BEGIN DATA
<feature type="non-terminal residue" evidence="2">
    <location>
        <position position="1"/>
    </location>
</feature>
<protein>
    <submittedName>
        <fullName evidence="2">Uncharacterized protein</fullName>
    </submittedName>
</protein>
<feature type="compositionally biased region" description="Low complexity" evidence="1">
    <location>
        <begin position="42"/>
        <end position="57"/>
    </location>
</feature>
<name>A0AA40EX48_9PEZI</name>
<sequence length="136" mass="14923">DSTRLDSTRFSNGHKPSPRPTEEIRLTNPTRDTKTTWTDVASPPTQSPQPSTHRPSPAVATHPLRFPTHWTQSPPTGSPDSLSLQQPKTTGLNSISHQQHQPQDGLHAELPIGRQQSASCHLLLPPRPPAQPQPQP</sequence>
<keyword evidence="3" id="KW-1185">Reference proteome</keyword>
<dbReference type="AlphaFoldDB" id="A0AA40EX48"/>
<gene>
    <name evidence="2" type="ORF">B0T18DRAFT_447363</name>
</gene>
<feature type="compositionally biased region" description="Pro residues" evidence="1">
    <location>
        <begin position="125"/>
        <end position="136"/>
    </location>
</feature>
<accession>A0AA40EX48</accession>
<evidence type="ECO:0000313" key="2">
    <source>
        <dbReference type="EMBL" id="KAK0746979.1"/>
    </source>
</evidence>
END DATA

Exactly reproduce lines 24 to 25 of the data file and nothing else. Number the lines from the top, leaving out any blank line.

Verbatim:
<feature type="compositionally biased region" description="Pro residues" evidence="1">
    <location>